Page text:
Under the Electric Sun

I recently drew a new cover design for Under the Electric Sun, the science fiction novel I wrote back in 2012. I was never happy with the earlier cover. Here is a photo of the new version. No, I didn’t put greasy Saran Wrap over the camera lens. I took this picture with my prepaid cellphone, a tedious little device that demands to be recharged twice a day. Sometimes, you just do the best you can.

Under the Electric Sun is available in paperback for $6. The Kindle version is 99 cents. You can click here to order.

I hope you’re enjoying the cool weather — if you happen to live in this part of the world. Have a lovely weekend.



When I write a book, the title is usually the last thing I think of. The title sums up the book. The title describes the book. Since a manuscript evolves and changes as I write it, I don’t know what kind of title will describe it until it’s actually finished. For me, the title is like the last little dab of icing on top of the cake.

Any time I tell people that I’m writing a new book, they blurt out, “What’s the name of it?”

I shrug and say, “I haven’t thought of that part yet.”

At that point, they frown at me and look away, shaking their heads, almost in disgust. Like there’s something wrong with me. Like I apparently don’t know what I’m doing. If I don’t know the title, I must not know anything.

It annoys me when people do that. It’s like walking up to a college student and asking, “What kind of career are you pursuing?”

And the student says, “I want to be an accountant.”

“Oh really? That’s great! When you become an accountant, what color do you want the carpet in your office to be?”

And the student says, “Well, I haven’t really thought about that yet. I’m just trying to get my degree right now.”

And you say, “Obviously, you’ll never make it as an accountant. That office carpet is a big deal!”

I’m not saying the title doesn’t matter. The title of a book is profoundly important. It has to draw attention to itself. It has to make people want to pick up the book. But there’s no rule that says you have to think of a title before you begin writing.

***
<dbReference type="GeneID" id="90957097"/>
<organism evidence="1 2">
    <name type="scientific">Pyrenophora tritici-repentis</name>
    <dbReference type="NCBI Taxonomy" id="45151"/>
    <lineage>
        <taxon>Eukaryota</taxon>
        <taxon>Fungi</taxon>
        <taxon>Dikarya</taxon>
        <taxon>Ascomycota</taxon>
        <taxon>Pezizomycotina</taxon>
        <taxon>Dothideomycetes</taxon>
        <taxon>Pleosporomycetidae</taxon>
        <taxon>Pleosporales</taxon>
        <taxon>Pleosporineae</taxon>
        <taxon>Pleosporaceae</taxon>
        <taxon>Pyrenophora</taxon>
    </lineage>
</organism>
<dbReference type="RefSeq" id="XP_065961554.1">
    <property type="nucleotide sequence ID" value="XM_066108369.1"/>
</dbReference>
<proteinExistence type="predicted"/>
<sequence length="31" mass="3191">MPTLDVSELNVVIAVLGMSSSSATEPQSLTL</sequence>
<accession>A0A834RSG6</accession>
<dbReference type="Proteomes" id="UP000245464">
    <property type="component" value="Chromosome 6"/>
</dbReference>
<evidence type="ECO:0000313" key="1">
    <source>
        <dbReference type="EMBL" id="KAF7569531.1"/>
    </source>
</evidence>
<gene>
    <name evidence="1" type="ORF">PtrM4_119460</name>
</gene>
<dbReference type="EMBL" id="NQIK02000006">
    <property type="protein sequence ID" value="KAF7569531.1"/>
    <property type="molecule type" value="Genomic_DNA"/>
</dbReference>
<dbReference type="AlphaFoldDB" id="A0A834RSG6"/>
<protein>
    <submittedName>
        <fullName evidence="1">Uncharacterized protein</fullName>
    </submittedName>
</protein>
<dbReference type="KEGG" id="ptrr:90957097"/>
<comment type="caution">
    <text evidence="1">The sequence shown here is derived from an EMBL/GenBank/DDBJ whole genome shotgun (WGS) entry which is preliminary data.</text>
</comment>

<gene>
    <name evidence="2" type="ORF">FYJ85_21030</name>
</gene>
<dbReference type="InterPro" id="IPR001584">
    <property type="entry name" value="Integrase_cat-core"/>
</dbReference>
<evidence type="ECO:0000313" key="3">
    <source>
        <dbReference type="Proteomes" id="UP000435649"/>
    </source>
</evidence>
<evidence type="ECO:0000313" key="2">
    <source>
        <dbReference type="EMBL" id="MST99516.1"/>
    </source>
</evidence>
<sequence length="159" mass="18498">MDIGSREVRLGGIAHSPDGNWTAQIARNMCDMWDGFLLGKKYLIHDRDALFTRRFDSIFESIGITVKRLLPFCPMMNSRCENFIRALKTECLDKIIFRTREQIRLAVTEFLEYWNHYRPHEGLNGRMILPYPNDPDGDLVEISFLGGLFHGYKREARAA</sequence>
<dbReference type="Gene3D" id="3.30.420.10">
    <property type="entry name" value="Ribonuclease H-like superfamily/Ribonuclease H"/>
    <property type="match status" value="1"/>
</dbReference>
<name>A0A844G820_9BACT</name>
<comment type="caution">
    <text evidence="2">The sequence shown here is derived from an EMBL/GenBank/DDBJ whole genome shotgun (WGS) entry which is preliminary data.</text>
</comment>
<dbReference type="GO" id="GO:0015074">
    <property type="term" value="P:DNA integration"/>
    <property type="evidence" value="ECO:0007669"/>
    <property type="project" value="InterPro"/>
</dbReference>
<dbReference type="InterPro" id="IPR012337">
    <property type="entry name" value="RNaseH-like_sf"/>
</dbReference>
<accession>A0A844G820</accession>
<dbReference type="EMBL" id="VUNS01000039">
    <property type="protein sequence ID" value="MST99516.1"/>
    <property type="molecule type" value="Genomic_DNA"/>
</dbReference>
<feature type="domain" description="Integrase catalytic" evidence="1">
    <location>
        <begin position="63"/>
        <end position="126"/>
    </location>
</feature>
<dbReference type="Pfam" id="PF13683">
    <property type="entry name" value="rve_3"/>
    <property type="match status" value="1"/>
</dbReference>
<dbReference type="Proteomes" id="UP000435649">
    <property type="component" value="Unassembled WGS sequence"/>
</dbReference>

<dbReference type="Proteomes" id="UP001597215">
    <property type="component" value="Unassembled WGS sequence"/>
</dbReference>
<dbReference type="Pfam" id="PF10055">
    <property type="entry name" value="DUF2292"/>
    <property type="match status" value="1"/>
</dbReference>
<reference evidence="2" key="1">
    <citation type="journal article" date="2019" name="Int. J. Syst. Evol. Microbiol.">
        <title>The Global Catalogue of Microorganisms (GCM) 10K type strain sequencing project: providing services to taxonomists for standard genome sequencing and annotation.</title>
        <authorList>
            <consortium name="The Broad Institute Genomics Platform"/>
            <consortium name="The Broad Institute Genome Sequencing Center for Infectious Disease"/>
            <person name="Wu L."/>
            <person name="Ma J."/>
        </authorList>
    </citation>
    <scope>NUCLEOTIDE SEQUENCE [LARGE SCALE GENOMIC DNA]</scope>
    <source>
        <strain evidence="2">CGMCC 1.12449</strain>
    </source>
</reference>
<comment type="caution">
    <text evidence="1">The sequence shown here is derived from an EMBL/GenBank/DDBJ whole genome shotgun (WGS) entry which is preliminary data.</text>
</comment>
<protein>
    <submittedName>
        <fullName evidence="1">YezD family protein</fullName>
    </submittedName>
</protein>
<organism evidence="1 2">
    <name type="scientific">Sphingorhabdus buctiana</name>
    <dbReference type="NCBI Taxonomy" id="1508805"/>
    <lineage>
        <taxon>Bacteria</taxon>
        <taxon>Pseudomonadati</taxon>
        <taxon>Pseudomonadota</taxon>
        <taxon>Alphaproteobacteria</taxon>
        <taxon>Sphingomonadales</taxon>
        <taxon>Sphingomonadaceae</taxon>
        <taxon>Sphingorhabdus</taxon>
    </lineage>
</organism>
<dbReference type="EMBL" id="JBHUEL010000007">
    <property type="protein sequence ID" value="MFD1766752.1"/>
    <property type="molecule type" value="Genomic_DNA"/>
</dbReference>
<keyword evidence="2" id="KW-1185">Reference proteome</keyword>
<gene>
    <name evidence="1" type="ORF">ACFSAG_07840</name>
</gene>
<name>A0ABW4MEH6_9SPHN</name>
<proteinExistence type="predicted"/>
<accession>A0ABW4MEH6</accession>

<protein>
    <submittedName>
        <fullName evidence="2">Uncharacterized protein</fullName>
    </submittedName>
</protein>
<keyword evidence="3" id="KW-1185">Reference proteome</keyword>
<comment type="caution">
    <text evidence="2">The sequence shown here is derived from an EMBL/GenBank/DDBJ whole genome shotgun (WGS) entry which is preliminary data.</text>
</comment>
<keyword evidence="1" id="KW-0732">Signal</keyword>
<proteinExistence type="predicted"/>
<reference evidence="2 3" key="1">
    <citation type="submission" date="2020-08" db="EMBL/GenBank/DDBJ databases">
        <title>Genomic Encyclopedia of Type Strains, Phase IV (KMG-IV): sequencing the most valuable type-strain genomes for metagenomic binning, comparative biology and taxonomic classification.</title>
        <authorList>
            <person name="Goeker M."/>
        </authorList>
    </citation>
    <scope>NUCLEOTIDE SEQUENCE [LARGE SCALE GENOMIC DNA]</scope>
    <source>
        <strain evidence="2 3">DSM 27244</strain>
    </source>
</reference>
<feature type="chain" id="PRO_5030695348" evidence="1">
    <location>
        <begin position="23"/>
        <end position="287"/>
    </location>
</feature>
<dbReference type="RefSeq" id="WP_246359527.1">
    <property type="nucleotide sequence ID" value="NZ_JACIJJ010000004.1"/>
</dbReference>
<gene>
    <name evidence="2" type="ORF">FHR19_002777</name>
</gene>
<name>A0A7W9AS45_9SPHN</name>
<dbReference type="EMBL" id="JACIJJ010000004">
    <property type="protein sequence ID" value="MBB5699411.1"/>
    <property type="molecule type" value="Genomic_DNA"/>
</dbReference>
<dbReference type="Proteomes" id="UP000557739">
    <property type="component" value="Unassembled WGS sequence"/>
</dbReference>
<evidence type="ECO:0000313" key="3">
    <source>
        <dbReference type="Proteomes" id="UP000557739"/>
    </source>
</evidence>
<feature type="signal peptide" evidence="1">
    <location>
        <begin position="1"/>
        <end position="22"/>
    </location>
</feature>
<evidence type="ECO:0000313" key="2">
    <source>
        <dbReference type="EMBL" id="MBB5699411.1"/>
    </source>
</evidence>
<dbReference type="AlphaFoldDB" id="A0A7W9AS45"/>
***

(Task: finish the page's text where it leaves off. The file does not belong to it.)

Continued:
Many people who don’t write (or even read, for that matter) seem to think they’re experts on the writing process. Bugs me.

(The typewriter image isn’t mine.)



The snow began to melt away this afternoon. The neighborhood isn’t a magical wonderland anymore. Patches of grass and gravel are showing everywhere. “Real life” is quickly resuming. I’m sad to see the snow vanish, but I’m also relieved. I know it’s caused some serious trouble for a lot of people.

I spent most of the day nestled in my apartment, enjoying the warmth of the kerosene heater and watching an old VHS tape of The Andy Griffith Show recorded in 1987. I also finished drawing a picture of my beautiful friend Angela. And here she is. I’m not completely happy with the way this picture turned out … but I don’t completely hate it either.

Lately, I’ve been drawing on manila folders. It’s similar to the paper in a Moleskine sketchbook, but much cheaper. (Still, I’m planning to buy a new Moleskine sketchbook when I have a little more money. Maybe I’ll do that when my income tax money comes in.)

Thanks for reading. Hope you have a great week.


You can click here to download my two novels, Citizens of Purgatory and Under the Electric Sun. They will also be available in paperback soon. (Crosses fingers.)

The pause that refreshes